It is an absolute pleasure to speak under your chairmanship today, Sir David. It is also wonderful to welcome the Minister back to the Department. It is particularly good for me that Ruth Smeeth talked about the Government’s record in investing in infrastructure. As I alluded to earlier, in my tenure as the Member of Parliament for Burton I have seen more than £50 million of Government investment in the A50 upgrade. I was also lucky enough to receive some £6.1 million from the Minister. When I went to him with a proposal to upgrade St Peter’s bridge in Burton, he listened carefully and considered the case that I put to him. He got out his pen and wrote a cheque for £6.1 million, which has made a huge difference to St Peter’s bridge and helps with traffic flow in and around the town.
Although I am the MP for the constituency of Burton, I represent both Burton and Uttoxeter, or, as the locals call it, Utcheter, and I rise today to speak about the problems of transport in Uttoxeter. The hon. Member for Stoke-on-Trent North mentioned Uttoxeter racecourse. Uttoxeter is famous for many things. It is the birthplace of Dr Samuel Johnson and those mighty yellow diggers, JCB. It is also the home of Uttoxeter racecourse, one of the country’s finest. As Paul Farrelly said, it was formerly owned by Sir Stan Clarke. It provides a huge boost for the local economy in Uttoxeter. On midlands grand national days—if you ever fancy coming, Sir David, I would be delighted to host you—some 16,000 people descend on Uttoxeter to enjoy the fabulous hospitality provided by David MacDonald, who runs Uttoxeter racecourse, and his brilliant and dedicated team. With recent investment, the racecourse is going from strength to strength. We have regular meetings on Sundays that start at 1 o’clock. Racegoers are keen to attend the races, have a flutter and enjoy the day. With thousands of people wanting to attend, one would think they would be able to hop on a train and arrive at the handily located train station right next door to the racecourse: a 30-second walk. However, the first train to Uttoxeter on a Sunday is at 2.30, which means racegoers have already missed at least an hour and a half of good betting. That causes the racecourse great concern and racegoers great frustration.
I have been campaigning for some considerable time for improvements in the service. The problems with the single-carriage train that rattles along have already been discussed. Clearly, there is no way that that service adequately serves the numbers of people that want to come to Uttoxeter to enjoy our hospitality. When the earliest train to Stoke from Uttoxeter on a Sunday is the 1503 and to Derby the 1454, it is simply not sufficient. I have been banging that drum for some time and I had some good news. I am pleased to relay it to colleagues, who will be interested.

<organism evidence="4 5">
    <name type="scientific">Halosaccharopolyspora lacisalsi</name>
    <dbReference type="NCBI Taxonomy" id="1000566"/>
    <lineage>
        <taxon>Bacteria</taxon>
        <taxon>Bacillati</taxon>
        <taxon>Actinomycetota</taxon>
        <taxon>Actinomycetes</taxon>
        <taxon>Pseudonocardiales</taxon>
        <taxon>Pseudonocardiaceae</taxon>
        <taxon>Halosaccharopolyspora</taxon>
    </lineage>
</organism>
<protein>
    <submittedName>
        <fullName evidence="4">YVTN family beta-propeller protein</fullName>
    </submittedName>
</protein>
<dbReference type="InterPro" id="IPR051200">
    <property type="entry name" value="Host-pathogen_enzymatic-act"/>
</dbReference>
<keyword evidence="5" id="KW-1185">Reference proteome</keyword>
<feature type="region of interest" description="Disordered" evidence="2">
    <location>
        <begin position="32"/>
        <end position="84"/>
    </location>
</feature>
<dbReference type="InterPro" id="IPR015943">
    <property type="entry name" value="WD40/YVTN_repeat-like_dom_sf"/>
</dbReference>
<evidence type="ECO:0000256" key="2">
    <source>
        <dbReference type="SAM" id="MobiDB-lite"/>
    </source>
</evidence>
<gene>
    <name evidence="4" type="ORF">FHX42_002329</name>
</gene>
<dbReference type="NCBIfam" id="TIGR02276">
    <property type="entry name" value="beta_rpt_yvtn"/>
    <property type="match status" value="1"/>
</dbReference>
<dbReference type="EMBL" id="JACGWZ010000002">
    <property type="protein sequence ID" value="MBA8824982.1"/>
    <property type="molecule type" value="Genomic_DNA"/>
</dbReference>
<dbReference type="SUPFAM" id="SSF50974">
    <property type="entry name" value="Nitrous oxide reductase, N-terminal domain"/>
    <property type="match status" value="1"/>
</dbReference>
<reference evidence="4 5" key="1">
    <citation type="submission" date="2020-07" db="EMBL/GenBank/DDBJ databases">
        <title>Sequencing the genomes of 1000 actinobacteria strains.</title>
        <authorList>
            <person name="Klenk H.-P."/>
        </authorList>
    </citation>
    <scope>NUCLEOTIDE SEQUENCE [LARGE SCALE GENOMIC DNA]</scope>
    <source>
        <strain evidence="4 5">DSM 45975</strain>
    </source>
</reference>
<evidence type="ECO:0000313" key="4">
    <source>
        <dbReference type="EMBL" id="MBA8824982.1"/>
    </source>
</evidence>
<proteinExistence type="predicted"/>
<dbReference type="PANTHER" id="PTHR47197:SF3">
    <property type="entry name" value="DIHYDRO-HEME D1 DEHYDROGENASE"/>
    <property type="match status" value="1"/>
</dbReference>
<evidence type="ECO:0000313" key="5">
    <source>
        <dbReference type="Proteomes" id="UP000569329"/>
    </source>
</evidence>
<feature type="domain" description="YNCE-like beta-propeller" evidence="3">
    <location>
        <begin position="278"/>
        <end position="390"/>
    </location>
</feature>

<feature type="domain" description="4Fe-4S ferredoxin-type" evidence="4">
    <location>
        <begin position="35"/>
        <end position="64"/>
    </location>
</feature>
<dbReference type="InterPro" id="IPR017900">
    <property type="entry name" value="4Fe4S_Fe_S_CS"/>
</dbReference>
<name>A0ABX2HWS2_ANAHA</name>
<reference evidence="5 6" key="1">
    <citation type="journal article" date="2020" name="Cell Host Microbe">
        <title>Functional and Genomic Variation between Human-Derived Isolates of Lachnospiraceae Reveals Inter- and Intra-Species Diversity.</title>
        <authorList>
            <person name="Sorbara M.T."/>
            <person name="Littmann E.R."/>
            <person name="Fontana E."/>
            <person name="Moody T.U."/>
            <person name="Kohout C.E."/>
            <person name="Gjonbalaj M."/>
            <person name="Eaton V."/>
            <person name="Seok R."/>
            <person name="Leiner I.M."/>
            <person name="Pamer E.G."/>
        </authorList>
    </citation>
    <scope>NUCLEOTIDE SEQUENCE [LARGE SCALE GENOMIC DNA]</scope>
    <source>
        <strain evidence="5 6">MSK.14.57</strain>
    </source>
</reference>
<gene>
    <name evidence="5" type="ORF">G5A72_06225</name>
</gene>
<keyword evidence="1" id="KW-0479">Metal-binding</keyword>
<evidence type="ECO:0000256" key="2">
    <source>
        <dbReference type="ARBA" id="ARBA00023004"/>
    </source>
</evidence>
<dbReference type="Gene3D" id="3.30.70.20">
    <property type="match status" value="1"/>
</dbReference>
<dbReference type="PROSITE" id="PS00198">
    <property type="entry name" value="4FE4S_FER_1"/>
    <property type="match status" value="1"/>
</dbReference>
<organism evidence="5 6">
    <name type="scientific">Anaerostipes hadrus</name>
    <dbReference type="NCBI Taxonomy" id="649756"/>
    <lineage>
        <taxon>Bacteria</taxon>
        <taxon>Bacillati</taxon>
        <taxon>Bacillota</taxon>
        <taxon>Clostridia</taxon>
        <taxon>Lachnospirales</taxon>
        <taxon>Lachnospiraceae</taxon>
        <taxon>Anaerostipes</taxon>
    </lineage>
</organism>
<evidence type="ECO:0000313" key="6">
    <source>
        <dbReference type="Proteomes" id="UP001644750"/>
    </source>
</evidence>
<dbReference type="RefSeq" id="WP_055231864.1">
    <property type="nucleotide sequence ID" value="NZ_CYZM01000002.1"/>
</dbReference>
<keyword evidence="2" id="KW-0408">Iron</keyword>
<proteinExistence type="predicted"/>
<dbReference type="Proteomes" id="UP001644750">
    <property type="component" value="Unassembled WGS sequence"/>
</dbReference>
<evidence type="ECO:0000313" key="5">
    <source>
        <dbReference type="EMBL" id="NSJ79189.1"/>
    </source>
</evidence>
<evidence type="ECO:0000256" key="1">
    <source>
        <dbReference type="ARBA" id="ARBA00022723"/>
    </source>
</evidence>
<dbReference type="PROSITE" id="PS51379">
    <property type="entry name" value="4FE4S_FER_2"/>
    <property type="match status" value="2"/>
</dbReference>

I wrote for the 20th or 30th time to the Minister’s predecessor and he wrote back in the summer to say that
“there will be an extra carriage (or carriages) operating on the route. This will be supplemented by additional early and late services and improved Sunday services.”
I was cock-a-hoop that the campaigning had led to a promise of increased services on a Sunday, so I wrote back to the Minister to see if I could winkle out a little more detail, and he wrote back:
“To clarify the position on Sunday services on the Crewe-Derby line, we have specified that an early morning Sunday service is to start from 2021.”
That is wonderful. Rather than, as we had hoped, modernised signalling facilities, what is being proposed is extra signalling staff to change the signals manually. That solution is very welcome. It will mean that my racegoers in Uttoxeter will be able to get there in plenty of time, perhaps to have a pint or two of Marston’s Pedigree, which is served at the racecourse, and enjoy the facilities. It will improve the service for residents in Stoke and Derby, too. Never completely satisfied, however, I have a question for the Minister: I am really pleased that the service is to be improved and that we shall benefit from that, but why wait until 2021? I urge the Minister to do as he did for me previously and get out his chequebook, and see whether he can bring the date forward a couple of years. Let us have a date of 2019 rather than 2021. If that happens, the Minister can come on the first service on a race day, and have a flutter with me. I will even give him a fiver for a bet.
I have met all three people who are bidding for the new franchise and have made the case for improved services. I think that if the Minister casts his beady eye over the bids and measures them against the requests that I have made for improvements in carriages, quality and punctuality, we can have an improved service. I know, given the rigour and commitment that he brings to his role, he will do that.
I have one further question before I conclude. It concerns the other of the two towns that I represent—Burton—and I want to talk about the station, maintained by East Midlands Trains. When I showed the former Under-Secretary, my hon. Friend Paul Maynard, a picture of Burton train station he said it was the ugliest train station he had ever seen. He was being quite polite. It is hideous—an eyesore. The Prince of Wales would, I think, call it a carbuncle. It is important that the station, which is the gateway to Burton—and Burton is the gateway to the national forest—should be improved rapidly. We need to improve its aesthetics and quality. I am pleased to say that East Staffordshire Borough Council and Staffordshire County Council are committed to trying to improve the quality of the station, but we need a helping hand. May I ask the Minister whether he would be prepared to come to see for himself the wreckage that is Burton train station? Perhaps together we can put on a bit of pressure to make sure that Burton has the pretty and attractive train station it deserves.